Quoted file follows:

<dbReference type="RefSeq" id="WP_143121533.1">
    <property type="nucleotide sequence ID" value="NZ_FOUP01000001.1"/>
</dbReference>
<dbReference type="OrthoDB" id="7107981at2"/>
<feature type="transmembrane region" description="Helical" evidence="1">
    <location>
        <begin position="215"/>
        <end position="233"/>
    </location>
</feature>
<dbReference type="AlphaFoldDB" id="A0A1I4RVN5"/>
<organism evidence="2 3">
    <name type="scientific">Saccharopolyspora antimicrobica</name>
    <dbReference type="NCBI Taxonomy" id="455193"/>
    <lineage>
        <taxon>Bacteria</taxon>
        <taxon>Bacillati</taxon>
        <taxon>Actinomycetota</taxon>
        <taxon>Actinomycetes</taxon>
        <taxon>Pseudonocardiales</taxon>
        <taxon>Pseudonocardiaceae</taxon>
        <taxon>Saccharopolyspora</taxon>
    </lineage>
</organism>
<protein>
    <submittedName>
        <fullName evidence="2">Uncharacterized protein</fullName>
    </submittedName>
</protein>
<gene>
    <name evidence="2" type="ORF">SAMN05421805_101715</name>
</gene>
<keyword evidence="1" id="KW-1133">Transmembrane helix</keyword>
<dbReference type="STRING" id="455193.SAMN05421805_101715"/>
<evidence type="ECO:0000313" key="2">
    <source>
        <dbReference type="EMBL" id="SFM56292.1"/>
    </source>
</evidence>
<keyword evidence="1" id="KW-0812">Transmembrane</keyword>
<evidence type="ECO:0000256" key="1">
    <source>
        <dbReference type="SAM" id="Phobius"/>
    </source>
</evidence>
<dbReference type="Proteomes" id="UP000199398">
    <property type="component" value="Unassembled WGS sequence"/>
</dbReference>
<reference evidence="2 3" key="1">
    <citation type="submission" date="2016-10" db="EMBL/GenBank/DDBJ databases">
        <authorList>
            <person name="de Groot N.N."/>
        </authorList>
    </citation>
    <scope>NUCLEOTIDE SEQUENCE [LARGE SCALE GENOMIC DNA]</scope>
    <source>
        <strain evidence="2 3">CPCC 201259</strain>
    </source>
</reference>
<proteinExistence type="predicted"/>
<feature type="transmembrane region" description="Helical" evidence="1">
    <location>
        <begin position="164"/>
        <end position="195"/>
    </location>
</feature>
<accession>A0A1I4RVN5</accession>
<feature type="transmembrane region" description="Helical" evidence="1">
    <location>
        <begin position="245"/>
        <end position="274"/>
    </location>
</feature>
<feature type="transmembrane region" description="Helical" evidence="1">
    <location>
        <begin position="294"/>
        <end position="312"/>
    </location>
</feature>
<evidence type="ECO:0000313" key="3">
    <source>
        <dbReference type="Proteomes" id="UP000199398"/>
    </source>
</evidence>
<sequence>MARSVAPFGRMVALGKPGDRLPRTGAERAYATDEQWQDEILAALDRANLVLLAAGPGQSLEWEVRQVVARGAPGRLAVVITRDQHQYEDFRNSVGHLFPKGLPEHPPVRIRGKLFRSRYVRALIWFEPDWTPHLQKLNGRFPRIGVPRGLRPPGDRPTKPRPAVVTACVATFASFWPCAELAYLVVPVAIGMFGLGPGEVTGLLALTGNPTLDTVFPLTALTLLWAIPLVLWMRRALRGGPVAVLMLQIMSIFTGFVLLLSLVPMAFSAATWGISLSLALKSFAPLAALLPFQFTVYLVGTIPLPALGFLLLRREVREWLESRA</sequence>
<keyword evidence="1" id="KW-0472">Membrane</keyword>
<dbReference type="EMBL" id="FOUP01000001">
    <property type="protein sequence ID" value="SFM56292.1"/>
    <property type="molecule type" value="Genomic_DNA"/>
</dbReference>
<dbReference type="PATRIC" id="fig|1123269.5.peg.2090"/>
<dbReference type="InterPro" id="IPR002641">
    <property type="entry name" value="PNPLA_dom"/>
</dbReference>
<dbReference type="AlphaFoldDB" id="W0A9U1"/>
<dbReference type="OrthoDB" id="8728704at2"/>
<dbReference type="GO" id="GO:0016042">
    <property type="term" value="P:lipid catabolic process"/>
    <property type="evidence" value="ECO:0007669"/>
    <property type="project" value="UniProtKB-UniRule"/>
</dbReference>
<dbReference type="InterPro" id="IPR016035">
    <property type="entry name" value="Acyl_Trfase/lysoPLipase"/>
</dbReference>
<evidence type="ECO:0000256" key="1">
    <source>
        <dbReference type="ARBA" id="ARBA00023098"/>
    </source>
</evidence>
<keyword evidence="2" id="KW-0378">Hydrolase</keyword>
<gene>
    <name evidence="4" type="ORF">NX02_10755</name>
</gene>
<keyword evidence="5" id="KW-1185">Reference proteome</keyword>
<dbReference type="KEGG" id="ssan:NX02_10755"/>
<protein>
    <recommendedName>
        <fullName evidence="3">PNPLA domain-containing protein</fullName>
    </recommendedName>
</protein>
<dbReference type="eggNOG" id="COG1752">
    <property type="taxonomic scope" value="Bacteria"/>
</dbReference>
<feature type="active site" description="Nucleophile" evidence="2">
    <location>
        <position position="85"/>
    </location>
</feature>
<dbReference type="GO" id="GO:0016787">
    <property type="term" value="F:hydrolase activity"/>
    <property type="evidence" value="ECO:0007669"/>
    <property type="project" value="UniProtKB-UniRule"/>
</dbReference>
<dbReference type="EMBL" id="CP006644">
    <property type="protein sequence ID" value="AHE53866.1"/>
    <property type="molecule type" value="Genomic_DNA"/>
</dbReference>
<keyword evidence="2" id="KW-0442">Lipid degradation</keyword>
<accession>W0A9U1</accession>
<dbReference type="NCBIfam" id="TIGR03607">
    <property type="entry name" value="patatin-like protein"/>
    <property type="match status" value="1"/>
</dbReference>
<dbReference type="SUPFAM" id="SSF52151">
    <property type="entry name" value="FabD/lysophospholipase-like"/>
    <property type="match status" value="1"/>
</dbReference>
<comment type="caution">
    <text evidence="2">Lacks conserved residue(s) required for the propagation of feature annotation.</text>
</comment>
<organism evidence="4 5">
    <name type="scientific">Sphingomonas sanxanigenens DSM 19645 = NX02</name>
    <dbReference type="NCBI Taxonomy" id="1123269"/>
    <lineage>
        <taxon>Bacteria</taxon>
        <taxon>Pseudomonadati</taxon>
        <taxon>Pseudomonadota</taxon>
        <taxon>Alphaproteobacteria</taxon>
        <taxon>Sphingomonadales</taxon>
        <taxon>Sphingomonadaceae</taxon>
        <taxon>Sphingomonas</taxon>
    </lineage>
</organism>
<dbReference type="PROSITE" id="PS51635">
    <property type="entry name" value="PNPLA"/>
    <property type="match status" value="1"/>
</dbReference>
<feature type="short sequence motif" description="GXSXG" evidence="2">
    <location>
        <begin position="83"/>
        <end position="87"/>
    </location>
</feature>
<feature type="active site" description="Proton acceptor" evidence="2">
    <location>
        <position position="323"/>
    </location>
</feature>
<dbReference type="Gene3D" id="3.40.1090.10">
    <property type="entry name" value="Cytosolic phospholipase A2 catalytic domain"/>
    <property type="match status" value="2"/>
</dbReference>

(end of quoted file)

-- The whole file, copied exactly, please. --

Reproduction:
<dbReference type="RefSeq" id="WP_143121533.1">
    <property type="nucleotide sequence ID" value="NZ_FOUP01000001.1"/>
</dbReference>
<dbReference type="OrthoDB" id="7107981at2"/>
<feature type="transmembrane region" description="Helical" evidence="1">
    <location>
        <begin position="215"/>
        <end position="233"/>
    </location>
</feature>
<dbReference type="AlphaFoldDB" id="A0A1I4RVN5"/>
<organism evidence="2 3">
    <name type="scientific">Saccharopolyspora antimicrobica</name>
    <dbReference type="NCBI Taxonomy" id="455193"/>
    <lineage>
        <taxon>Bacteria</taxon>
        <taxon>Bacillati</taxon>
        <taxon>Actinomycetota</taxon>
        <taxon>Actinomycetes</taxon>
        <taxon>Pseudonocardiales</taxon>
        <taxon>Pseudonocardiaceae</taxon>
        <taxon>Saccharopolyspora</taxon>
    </lineage>
</organism>
<protein>
    <submittedName>
        <fullName evidence="2">Uncharacterized protein</fullName>
    </submittedName>
</protein>
<gene>
    <name evidence="2" type="ORF">SAMN05421805_101715</name>
</gene>
<keyword evidence="1" id="KW-1133">Transmembrane helix</keyword>
<dbReference type="STRING" id="455193.SAMN05421805_101715"/>
<evidence type="ECO:0000313" key="2">
    <source>
        <dbReference type="EMBL" id="SFM56292.1"/>
    </source>
</evidence>
<keyword evidence="1" id="KW-0812">Transmembrane</keyword>
<evidence type="ECO:0000256" key="1">
    <source>
        <dbReference type="SAM" id="Phobius"/>
    </source>
</evidence>
<dbReference type="Proteomes" id="UP000199398">
    <property type="component" value="Unassembled WGS sequence"/>
</dbReference>
<reference evidence="2 3" key="1">
    <citation type="submission" date="2016-10" db="EMBL/GenBank/DDBJ databases">
        <authorList>
            <person name="de Groot N.N."/>
        </authorList>
    </citation>
    <scope>NUCLEOTIDE SEQUENCE [LARGE SCALE GENOMIC DNA]</scope>
    <source>
        <strain evidence="2 3">CPCC 201259</strain>
    </source>
</reference>
<proteinExistence type="predicted"/>
<feature type="transmembrane region" description="Helical" evidence="1">
    <location>
        <begin position="164"/>
        <end position="195"/>
    </location>
</feature>
<accession>A0A1I4RVN5</accession>
<feature type="transmembrane region" description="Helical" evidence="1">
    <location>
        <begin position="245"/>
        <end position="274"/>
    </location>
</feature>
<feature type="transmembrane region" description="Helical" evidence="1">
    <location>
        <begin position="294"/>
        <end position="312"/>
    </location>
</feature>
<evidence type="ECO:0000313" key="3">
    <source>
        <dbReference type="Proteomes" id="UP000199398"/>
    </source>
</evidence>
<sequence>MARSVAPFGRMVALGKPGDRLPRTGAERAYATDEQWQDEILAALDRANLVLLAAGPGQSLEWEVRQVVARGAPGRLAVVITRDQHQYEDFRNSVGHLFPKGLPEHPPVRIRGKLFRSRYVRALIWFEPDWTPHLQKLNGRFPRIGVPRGLRPPGDRPTKPRPAVVTACVATFASFWPCAELAYLVVPVAIGMFGLGPGEVTGLLALTGNPTLDTVFPLTALTLLWAIPLVLWMRRALRGGPVAVLMLQIMSIFTGFVLLLSLVPMAFSAATWGISLSLALKSFAPLAALLPFQFTVYLVGTIPLPALGFLLLRREVREWLESRA</sequence>
<keyword evidence="1" id="KW-0472">Membrane</keyword>
<dbReference type="EMBL" id="FOUP01000001">
    <property type="protein sequence ID" value="SFM56292.1"/>
    <property type="molecule type" value="Genomic_DNA"/>
</dbReference>
<dbReference type="PATRIC" id="fig|1123269.5.peg.2090"/>
<dbReference type="InterPro" id="IPR002641">
    <property type="entry name" value="PNPLA_dom"/>
</dbReference>
<dbReference type="AlphaFoldDB" id="W0A9U1"/>
<dbReference type="OrthoDB" id="8728704at2"/>
<dbReference type="GO" id="GO:0016042">
    <property type="term" value="P:lipid catabolic process"/>
    <property type="evidence" value="ECO:0007669"/>
    <property type="project" value="UniProtKB-UniRule"/>
</dbReference>
<dbReference type="InterPro" id="IPR016035">
    <property type="entry name" value="Acyl_Trfase/lysoPLipase"/>
</dbReference>
<evidence type="ECO:0000256" key="1">
    <source>
        <dbReference type="ARBA" id="ARBA00023098"/>
    </source>
</evidence>
<keyword evidence="2" id="KW-0378">Hydrolase</keyword>
<gene>
    <name evidence="4" type="ORF">NX02_10755</name>
</gene>
<keyword evidence="5" id="KW-1185">Reference proteome</keyword>
<dbReference type="KEGG" id="ssan:NX02_10755"/>
<protein>
    <recommendedName>
        <fullName evidence="3">PNPLA domain-containing protein</fullName>
    </recommendedName>
</protein>
<dbReference type="eggNOG" id="COG1752">
    <property type="taxonomic scope" value="Bacteria"/>
</dbReference>
<feature type="active site" description="Nucleophile" evidence="2">
    <location>
        <position position="85"/>
    </location>
</feature>
<dbReference type="GO" id="GO:0016787">
    <property type="term" value="F:hydrolase activity"/>
    <property type="evidence" value="ECO:0007669"/>
    <property type="project" value="UniProtKB-UniRule"/>
</dbReference>
<dbReference type="EMBL" id="CP006644">
    <property type="protein sequence ID" value="AHE53866.1"/>
    <property type="molecule type" value="Genomic_DNA"/>
</dbReference>
<keyword evidence="2" id="KW-0442">Lipid degradation</keyword>
<accession>W0A9U1</accession>
<dbReference type="NCBIfam" id="TIGR03607">
    <property type="entry name" value="patatin-like protein"/>
    <property type="match status" value="1"/>
</dbReference>
<dbReference type="SUPFAM" id="SSF52151">
    <property type="entry name" value="FabD/lysophospholipase-like"/>
    <property type="match status" value="1"/>
</dbReference>
<comment type="caution">
    <text evidence="2">Lacks conserved residue(s) required for the propagation of feature annotation.</text>
</comment>
<organism evidence="4 5">
    <name type="scientific">Sphingomonas sanxanigenens DSM 19645 = NX02</name>
    <dbReference type="NCBI Taxonomy" id="1123269"/>
    <lineage>
        <taxon>Bacteria</taxon>
        <taxon>Pseudomonadati</taxon>
        <taxon>Pseudomonadota</taxon>
        <taxon>Alphaproteobacteria</taxon>
        <taxon>Sphingomonadales</taxon>
        <taxon>Sphingomonadaceae</taxon>
        <taxon>Sphingomonas</taxon>
    </lineage>
</organism>
<dbReference type="PROSITE" id="PS51635">
    <property type="entry name" value="PNPLA"/>
    <property type="match status" value="1"/>
</dbReference>
<feature type="short sequence motif" description="GXSXG" evidence="2">
    <location>
        <begin position="83"/>
        <end position="87"/>
    </location>
</feature>
<feature type="active site" description="Proton acceptor" evidence="2">
    <location>
        <position position="323"/>
    </location>
</feature>
<dbReference type="Gene3D" id="3.40.1090.10">
    <property type="entry name" value="Cytosolic phospholipase A2 catalytic domain"/>
    <property type="match status" value="2"/>
</dbReference>